Colour of oceans to change by end of 21st century

Rising temperatures to make oceans bluer and greener

Climate change will even change the color of the oceans, study says

Since much of the ocean's color comes from phytoplankton, Dutkiewicz and her team suspected that if these communities change, then the color of the ocean is likely to vary along with them.

Climate change is already having profound effects on our planet, and here's one more: It's changing the color of the oceans, with the blues getting bluer and the greens getting greener. The changes won't be dramatic, in fact, they likely won't be visible to the naked eye, but it suggests that the hue of the ocean could be an important marker for scientists watching to see how climate change will affect our seas.

By simulating the world's oceans up until the year 2100, the model showed that more than 50pc of the oceans will become brighter, with the subtropics becoming more blue, indicating a lack of phytoplankton - and life itself - within the water.

According to the researchers, the ocean will see its blue and green regions intensify so much so that satellite imaging will detect these the new hues. The subtropics-which include California, Texas and Florida-will become more blue, while areas near the poles, where warmer temperatures will lead to more diverse phytoplankton, will become greener.

The colour of the oceans could be about to change.

According to Nasa, when sunlight hits the ocean, some of the light is reflected back directly, but most of it penetrates the ocean surface and interacts with the water molecules it encounters.

That, the authors say, reflects shifts in phytoplankton populations, and knock-on effects, that stem from factors including a retreat of sea ice near the poles, rising temperatures and less mixing of waters.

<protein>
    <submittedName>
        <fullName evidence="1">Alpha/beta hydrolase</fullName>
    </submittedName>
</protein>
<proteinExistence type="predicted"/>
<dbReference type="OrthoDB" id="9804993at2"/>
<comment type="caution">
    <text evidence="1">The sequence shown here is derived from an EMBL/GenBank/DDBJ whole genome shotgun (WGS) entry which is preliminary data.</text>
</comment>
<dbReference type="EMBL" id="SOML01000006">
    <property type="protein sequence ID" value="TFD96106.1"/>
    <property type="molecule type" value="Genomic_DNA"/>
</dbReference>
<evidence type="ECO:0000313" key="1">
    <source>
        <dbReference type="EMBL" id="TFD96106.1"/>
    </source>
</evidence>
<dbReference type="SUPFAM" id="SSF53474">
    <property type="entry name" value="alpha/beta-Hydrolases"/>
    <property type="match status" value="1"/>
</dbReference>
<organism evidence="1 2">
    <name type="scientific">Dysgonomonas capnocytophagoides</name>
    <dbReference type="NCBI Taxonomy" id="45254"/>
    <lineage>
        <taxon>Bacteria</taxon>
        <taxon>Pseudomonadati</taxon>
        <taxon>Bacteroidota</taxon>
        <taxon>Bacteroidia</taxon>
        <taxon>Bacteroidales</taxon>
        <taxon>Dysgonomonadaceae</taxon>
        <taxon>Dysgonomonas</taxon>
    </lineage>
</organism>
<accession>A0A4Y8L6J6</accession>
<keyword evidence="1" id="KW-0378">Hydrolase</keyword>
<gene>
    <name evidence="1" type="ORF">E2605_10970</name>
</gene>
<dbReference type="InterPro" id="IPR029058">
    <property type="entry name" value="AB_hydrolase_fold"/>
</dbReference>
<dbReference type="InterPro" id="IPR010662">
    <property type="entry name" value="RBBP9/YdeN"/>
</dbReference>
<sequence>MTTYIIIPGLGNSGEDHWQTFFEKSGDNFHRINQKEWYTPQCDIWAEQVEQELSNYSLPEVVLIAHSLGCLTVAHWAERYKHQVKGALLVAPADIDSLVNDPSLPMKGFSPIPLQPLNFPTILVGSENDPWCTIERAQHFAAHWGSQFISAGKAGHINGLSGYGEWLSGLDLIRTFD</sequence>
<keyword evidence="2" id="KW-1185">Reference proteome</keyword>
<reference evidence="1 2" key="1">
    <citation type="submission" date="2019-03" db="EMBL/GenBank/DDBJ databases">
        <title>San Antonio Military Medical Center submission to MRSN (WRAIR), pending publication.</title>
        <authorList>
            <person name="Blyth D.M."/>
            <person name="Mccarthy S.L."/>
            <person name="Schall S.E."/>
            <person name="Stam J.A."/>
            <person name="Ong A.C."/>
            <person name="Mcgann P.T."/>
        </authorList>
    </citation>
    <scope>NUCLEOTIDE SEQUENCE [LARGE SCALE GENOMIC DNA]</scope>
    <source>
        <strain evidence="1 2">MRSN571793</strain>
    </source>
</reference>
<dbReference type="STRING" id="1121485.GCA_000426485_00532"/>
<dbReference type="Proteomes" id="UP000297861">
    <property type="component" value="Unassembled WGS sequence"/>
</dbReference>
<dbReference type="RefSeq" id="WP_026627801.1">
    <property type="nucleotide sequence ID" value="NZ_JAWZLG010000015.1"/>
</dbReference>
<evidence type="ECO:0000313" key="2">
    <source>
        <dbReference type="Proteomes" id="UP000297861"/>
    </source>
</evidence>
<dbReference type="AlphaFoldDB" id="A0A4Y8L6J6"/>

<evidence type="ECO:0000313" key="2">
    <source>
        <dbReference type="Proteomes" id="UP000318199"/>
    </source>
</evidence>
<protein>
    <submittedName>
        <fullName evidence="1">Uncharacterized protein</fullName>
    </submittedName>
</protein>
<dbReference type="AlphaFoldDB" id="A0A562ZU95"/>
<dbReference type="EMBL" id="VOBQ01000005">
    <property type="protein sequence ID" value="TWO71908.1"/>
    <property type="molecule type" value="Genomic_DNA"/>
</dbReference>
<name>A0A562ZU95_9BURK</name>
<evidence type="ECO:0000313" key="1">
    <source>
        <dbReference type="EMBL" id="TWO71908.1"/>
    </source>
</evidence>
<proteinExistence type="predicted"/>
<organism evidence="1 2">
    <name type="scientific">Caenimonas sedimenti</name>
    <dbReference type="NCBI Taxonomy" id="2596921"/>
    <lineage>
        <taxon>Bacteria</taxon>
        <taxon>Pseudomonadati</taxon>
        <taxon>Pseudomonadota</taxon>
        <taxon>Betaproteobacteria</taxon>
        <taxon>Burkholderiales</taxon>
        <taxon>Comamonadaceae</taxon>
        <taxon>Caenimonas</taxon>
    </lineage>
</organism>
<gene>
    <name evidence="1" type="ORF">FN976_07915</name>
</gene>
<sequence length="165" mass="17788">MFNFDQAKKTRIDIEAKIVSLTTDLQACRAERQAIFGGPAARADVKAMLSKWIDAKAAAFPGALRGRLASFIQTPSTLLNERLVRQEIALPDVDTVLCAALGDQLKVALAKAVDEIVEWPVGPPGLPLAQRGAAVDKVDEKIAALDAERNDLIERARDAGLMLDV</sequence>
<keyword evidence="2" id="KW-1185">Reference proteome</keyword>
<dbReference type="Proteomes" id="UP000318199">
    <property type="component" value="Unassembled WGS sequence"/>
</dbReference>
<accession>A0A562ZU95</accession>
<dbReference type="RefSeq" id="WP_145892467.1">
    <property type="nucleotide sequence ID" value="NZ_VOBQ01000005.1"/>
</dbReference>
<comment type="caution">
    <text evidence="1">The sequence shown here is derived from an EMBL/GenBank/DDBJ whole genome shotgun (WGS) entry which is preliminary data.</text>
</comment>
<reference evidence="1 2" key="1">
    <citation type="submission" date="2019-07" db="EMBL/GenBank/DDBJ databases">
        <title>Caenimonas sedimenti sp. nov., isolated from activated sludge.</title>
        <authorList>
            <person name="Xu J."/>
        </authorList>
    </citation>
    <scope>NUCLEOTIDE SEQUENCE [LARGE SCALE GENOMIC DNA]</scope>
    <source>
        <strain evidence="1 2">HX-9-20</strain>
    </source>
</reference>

Phytoplankton contain chlorophyll, a pigment that mostly absorbs in the blue portions of sunlight to produce carbon for photosynthesis, and less so in the green portions.

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Using a model that tracks the movements of these organisms, the researchers made predictions about the ocean's color as environmental conditions change in the future. "That basic pattern will still be there".

Phytoplankton are microscopic algae that float at the bottom of the ocean food web, forming a key part of most ocean ecosystems. By looking at these measurements, the level of chlorophyll can be determined, which could be due to global warming or weather-related phenomena, such as an El Niño or La Niña, Dutkiewicz said.

"Sunlight will come into the ocean, and anything that's in the ocean will absorb it, like chlorophyll", Dutkiewicz says. The consequences of doing nothing are many, and a new study by MIT suggests that the ocean will actually change color as a result, and perhaps even within the century.

The research effort for the new finding was two-fold: Scientists built a detailed model of phytoplankton communities across the globe to accurately simulate the impacts of climate change on the ratios of different algae species.

The model that predicted the major colour change was based on the business-as-usual scenario whereby global average temperatures would be three degrees Celsius warmer in 2100 than they are today if no serious climate action is taken.

Climate change will bring a color change to half of the world's oceans by the end of the21st century, the study says.

Importantly, she said, the shift in reflectance of blue/green light appeared to give an earlier indication of changes to phytoplankton than estimates of the amount of chlorophyll present, a measure now used to monitor phytoplankton levels.

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